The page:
With the iPhone X already announced and available for preorder at the end of October, just where does the iPhone 8 Plus end up in the product lineup?
I think it’s fair to say it’s a device intended for business users who want a larger screen, more battery life, and the same tried-and-true performance Apple has built its reputation on. Camera tricks add to the allure of a phone that’s far too big for its own good, especially in 2017.
I’ve already reviewed the iPhone 8 and found it to a worthwhile upgrade for a segment of smartphone users. On paper, outside of the camera, size, and price the iPhone 8 and iPhone 8 Plus are the same devices. Be sure to read my iPhone 8 review if I didn’t touch on a feature or performance in the text below.
As competitors released bigger screened devices that kept getting smaller, Apple’s “Plus” model in the iPhone lineup stayed the same. With a chin above and below the screen and the 5.5-inch display, there’s a fair amount of wasted space around the screen.
Apple has addressed the issue with the design of the iPhone X, but the iPhone 8 Plus still loudly claims the old design as its own. It’s as unapologetic as it is bulky.
In the same manner the iPhone 8 matches the design of its predecessors, so does the iPhone 8 Plus. Buttons, speakers, charging ports, and even the SIM card are all located in the same exact spot.
Most cases for the iPhone 7 Plus will work on the 8 Plus, which is good news for those who upgrade each year and don’t want to wait for the iPhone X.
Battery life and performance
The iPhone 8 Plus uses the same A11 Bionic processor as the iPhone 8, with a total of six cores. Its battery is smaller than the iPhone 7 Plus, but thanks to A11 Bionic chip, the 8 Plus is more power efficient.
I was able to get through over 36 hours of use from a single charge. On days of traveling and heavy use, I still had enough power to get to the end of the day without needing to recharge.
Double the camera
The iPhone 8 Plus has two rear-facing cameras; one telephoto, and one wide-angle. Both are 12-megapixel sensors, with the FaceTime camera on the front being 7-megapixels.
The new cameras feature the same ISP and sensor improvements as the iPhone 8, but where it diverges from its smaller sibling is Portrait Mode. As with the iPhone 7 line, the bigger model leverages the two rear-facing cameras to add depth to photos without the need for expensive hardware and large lenses required by dedicated cameras.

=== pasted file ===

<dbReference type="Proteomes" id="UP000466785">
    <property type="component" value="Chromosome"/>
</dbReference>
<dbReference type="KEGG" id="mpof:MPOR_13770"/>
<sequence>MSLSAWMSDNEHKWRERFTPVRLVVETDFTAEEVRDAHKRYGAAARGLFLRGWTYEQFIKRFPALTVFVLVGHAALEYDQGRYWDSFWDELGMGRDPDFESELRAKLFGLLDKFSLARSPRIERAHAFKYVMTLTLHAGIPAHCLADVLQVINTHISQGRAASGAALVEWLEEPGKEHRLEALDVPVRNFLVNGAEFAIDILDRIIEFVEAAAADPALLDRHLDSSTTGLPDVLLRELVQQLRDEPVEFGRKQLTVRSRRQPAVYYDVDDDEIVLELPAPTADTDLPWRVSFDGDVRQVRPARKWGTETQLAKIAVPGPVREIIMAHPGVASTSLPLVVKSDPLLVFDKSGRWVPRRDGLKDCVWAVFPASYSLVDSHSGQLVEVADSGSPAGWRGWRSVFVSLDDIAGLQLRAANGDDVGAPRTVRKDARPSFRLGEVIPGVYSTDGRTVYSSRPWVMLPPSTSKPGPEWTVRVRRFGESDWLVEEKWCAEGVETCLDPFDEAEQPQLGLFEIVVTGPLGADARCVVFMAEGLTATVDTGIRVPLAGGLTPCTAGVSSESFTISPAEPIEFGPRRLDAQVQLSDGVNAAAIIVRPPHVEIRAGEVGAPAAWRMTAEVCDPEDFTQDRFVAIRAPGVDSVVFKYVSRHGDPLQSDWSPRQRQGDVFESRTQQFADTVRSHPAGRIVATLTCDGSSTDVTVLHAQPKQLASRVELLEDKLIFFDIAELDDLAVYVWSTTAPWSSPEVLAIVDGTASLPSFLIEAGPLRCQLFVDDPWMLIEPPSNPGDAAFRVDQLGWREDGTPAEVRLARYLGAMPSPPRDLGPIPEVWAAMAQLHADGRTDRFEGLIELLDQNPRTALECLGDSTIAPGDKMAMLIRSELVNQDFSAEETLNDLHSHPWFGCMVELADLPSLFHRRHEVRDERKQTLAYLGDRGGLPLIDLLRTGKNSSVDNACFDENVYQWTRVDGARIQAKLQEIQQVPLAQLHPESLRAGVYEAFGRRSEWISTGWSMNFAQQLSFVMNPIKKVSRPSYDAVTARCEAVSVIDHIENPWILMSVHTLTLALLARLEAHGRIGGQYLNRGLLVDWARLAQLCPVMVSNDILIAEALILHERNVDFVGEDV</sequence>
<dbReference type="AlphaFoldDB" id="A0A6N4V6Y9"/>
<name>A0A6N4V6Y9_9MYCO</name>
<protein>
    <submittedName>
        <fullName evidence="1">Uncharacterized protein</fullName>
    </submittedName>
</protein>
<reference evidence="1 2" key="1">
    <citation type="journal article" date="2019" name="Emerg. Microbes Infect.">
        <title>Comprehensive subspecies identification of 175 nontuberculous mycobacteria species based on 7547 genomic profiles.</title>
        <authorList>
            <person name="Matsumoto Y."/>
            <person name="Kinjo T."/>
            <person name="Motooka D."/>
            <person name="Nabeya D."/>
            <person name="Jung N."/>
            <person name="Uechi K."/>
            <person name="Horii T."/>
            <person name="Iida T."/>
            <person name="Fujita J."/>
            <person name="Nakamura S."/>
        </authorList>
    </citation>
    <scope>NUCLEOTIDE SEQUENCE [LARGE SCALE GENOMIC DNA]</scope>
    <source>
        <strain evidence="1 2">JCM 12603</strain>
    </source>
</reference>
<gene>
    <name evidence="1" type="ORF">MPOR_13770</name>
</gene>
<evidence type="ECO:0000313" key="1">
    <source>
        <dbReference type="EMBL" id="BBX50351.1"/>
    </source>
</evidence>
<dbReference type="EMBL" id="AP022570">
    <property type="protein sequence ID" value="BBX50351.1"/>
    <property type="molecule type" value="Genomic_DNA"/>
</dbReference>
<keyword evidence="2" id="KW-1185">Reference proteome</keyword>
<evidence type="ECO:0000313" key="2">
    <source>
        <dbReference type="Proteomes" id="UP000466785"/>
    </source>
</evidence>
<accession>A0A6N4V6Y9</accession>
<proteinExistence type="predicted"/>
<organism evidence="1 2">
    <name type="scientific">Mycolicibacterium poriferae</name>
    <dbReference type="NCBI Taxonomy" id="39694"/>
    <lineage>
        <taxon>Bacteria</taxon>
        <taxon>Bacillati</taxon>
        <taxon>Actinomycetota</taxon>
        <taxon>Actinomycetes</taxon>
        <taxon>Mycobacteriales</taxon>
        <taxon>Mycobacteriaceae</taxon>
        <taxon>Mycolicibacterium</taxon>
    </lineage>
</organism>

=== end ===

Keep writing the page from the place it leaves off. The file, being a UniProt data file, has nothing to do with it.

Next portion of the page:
The iPhone 8 Plus continues to blur the lines by adding depth — also known as bokeh — to a photo with a new feature called Portrait Lighting.
Currently in beta, Portrait Lighting alters lighting in a photo. There are a total of five different lighting options: natural, studio, control, stage, and stage light mono (black and white).
I’ve had success with the first three options, and have failed miserably at both of the studio light options. Stage Light removes the background, turning it to black, leaving the subject in the foreground with added shadows and adjusted highlights.
Apple showed off some amazing photos captured with Stage Light during the keynote, but for me, I’ve found most of the time the photos just look fake. For example, one photo tried to hide my ear as if it were in the background, leaving jagged lines in its place. It looked like a bad computer render of myself. Look at this photo of my dog, Emoji. He looks fancy, but also fake.
As for the three Portrait Lighting modes I’ve had success with, I’ve captured some pretty amazing photos. The above shot was taken with the iPhone 8 Plus in Portrait Mode with the Studio Light Portrait Lighting setting.
Just a few inches below the top of the cup, you can see the spoon and piece of chocolate are slightly out of focus, while the heart decoration is sharp and well lit. Frankly, it’s stunning to have captured this on a smartphone.
Or this photo I posted on Facebook. I was waiting in line at Chipotle, lifted the phone up and asked my son to smile. I didn’t spend time framing or ensuring the lighting was best for Portrait Mode as I’ve done with the iPhone 7 Plus. I took the picture, and it came out really well.
As I said in my iPhone 8 review, Apple’s newest phones are the best smartphone cameras I have ever used. I used to rely on Samsung’s devices to take my photos, especially when on a trip with my family; I now leave them behind. In fact, I recently spent three days in San Diego with only the iPhone 8 Plus. Those who know me can vouch for how rare something like that is.
Its own biggest competitor
Right now, Apple faces stiff competition from Samsung’s smartphones. Samsung’s Galaxy S8 Plus or Note 8 are both reasonable and valid to put up against Apple’s iPhone 8 Plus.
Nevertheless, I think Apple’s biggest competition, in particular for the bigger and more expensive iPhone 8 Plus, is the iPhone X. The iPhone X is only slightly more expensive, ships with a more robust camera setup, and is smaller in overall footprint.
It’s hard to justify and encourage someone to wait for a device that’s not even out yet. It’s also a device we’ve only seen in very controlled environments. But it’s hard not to bring it up when discussing the iPhone 8 lineup, knowing a better looking and just as capable device is on the horizon.
In every sense, the iPhone 8 Plus is the best iPhone I have ever used. I appreciate the glass back, added wireless and fast charging, and the camera is terrific. Yet, I haven’t ordered one because of the iPhone X.
Granted, the $999 price tag of the iPhone X isn’t for everyone. The iPhone 8 Plus starts at $799 for 64GB of storage, with the 256GB model currently priced at $949. If you opted to order an 8 Plus right this minute, I wouldn’t blame you at all — especially if you’re updating from an iPhone prior to last year’s model, or for that matter an older Android smartphone.
For everyone else, though, the iPhone X will be available on November 3.